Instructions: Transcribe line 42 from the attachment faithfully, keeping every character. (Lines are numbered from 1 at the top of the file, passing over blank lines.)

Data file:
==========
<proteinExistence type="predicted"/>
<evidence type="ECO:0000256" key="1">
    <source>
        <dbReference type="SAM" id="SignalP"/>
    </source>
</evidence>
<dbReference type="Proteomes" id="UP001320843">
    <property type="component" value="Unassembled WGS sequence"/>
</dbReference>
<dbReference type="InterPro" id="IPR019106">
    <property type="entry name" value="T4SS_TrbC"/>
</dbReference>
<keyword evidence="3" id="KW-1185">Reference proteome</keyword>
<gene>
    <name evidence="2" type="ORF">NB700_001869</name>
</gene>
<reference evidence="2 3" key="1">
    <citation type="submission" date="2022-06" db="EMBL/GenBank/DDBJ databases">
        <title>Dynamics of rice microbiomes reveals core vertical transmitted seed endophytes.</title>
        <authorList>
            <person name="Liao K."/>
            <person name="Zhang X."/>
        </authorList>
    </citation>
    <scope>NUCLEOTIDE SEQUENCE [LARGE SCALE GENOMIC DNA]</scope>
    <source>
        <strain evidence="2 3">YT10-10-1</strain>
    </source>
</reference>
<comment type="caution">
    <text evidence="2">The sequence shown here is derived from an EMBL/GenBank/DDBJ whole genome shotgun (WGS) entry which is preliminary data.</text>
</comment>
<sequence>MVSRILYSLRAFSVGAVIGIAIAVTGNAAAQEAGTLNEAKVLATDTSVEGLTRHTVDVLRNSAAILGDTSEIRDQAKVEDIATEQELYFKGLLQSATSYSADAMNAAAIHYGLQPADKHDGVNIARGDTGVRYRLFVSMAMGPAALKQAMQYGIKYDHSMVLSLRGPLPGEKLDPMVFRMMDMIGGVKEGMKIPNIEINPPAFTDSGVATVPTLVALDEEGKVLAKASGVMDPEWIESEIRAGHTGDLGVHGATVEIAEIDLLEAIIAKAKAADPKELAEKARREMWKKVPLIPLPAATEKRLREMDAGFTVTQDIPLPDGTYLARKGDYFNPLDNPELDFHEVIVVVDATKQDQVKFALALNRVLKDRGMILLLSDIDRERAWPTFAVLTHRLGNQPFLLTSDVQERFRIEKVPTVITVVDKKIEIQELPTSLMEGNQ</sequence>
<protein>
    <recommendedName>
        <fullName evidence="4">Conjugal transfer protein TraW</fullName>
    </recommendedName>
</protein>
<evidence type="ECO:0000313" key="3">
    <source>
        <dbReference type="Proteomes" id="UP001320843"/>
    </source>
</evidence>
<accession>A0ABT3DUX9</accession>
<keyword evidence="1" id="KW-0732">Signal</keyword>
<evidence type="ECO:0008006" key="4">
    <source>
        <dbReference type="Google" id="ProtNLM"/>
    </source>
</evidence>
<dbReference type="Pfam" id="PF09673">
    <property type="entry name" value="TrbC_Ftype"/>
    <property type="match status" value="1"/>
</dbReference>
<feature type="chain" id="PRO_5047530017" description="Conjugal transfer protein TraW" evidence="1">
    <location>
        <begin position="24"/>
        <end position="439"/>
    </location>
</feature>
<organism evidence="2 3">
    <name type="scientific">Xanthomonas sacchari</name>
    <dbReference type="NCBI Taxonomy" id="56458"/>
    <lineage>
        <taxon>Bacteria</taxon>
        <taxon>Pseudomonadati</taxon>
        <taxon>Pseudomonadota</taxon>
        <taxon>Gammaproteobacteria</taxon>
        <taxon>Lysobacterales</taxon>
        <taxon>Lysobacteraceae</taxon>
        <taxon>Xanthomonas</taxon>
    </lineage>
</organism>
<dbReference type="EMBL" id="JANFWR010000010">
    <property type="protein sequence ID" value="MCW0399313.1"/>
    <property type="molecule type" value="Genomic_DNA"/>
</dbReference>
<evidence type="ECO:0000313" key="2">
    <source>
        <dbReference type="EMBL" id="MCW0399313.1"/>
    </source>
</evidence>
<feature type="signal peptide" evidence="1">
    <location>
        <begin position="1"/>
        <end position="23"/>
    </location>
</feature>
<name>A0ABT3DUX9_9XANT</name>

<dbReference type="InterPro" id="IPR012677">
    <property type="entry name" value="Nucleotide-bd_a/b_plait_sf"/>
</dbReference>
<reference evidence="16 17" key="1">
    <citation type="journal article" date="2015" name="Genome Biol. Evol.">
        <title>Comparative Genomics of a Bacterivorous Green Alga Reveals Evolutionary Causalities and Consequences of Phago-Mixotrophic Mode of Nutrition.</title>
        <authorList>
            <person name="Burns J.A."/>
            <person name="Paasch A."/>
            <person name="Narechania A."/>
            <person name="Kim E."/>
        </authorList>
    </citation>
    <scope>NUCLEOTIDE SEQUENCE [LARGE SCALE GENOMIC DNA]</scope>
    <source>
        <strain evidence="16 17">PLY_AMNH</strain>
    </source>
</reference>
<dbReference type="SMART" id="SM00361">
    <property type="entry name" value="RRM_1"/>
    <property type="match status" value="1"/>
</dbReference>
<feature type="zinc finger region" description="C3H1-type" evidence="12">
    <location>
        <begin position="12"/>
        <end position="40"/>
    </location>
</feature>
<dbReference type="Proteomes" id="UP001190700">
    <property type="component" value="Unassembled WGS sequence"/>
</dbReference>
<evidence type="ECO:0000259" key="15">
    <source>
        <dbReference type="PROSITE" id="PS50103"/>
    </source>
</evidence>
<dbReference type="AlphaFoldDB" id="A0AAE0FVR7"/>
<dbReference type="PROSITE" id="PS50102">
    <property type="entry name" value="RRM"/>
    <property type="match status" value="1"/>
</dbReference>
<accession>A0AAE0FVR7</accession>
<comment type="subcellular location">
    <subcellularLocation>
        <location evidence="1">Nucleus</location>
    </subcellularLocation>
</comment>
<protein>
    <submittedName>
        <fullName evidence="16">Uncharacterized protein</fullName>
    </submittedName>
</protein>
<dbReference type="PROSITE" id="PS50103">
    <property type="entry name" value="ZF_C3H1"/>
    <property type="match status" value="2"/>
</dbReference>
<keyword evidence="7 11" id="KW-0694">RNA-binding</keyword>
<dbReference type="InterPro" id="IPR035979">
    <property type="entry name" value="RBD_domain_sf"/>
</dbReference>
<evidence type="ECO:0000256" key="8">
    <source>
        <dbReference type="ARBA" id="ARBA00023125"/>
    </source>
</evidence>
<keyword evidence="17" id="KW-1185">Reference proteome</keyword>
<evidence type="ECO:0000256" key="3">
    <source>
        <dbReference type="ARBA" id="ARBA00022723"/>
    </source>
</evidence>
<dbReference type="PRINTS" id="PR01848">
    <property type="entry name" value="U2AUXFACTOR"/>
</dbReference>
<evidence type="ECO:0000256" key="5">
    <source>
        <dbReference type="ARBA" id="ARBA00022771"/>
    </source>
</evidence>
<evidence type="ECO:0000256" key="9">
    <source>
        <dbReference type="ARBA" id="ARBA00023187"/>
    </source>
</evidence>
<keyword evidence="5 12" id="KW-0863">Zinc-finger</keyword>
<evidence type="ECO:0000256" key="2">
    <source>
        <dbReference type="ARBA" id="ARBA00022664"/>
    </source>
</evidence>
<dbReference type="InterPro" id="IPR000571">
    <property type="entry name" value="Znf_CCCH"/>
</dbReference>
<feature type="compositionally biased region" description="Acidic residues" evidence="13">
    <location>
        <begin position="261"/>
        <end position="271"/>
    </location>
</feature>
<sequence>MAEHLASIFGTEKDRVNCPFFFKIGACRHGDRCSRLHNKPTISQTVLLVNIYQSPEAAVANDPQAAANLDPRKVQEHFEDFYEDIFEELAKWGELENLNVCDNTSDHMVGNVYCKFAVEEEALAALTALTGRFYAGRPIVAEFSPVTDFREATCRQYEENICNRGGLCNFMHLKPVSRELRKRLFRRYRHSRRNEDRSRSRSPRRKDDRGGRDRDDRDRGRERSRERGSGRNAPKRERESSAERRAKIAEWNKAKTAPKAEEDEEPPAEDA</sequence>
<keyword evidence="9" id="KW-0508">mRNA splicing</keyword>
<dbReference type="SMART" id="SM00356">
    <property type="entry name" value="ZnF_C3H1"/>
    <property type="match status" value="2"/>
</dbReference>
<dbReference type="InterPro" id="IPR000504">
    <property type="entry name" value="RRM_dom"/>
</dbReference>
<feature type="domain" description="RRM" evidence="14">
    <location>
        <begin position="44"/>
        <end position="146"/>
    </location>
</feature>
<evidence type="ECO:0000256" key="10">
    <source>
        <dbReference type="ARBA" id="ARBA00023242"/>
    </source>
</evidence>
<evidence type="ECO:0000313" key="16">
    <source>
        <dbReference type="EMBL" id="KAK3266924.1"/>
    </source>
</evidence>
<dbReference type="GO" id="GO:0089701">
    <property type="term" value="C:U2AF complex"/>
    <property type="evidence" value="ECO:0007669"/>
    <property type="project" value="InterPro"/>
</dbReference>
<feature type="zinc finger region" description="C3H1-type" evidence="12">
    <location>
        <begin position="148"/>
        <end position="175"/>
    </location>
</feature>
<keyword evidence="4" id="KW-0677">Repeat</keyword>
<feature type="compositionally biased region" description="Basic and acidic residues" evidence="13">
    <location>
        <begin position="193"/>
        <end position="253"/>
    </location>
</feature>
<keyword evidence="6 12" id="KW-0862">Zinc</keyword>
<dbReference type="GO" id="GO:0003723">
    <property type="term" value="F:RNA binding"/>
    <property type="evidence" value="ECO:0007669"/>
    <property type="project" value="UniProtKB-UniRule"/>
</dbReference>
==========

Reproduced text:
    </source>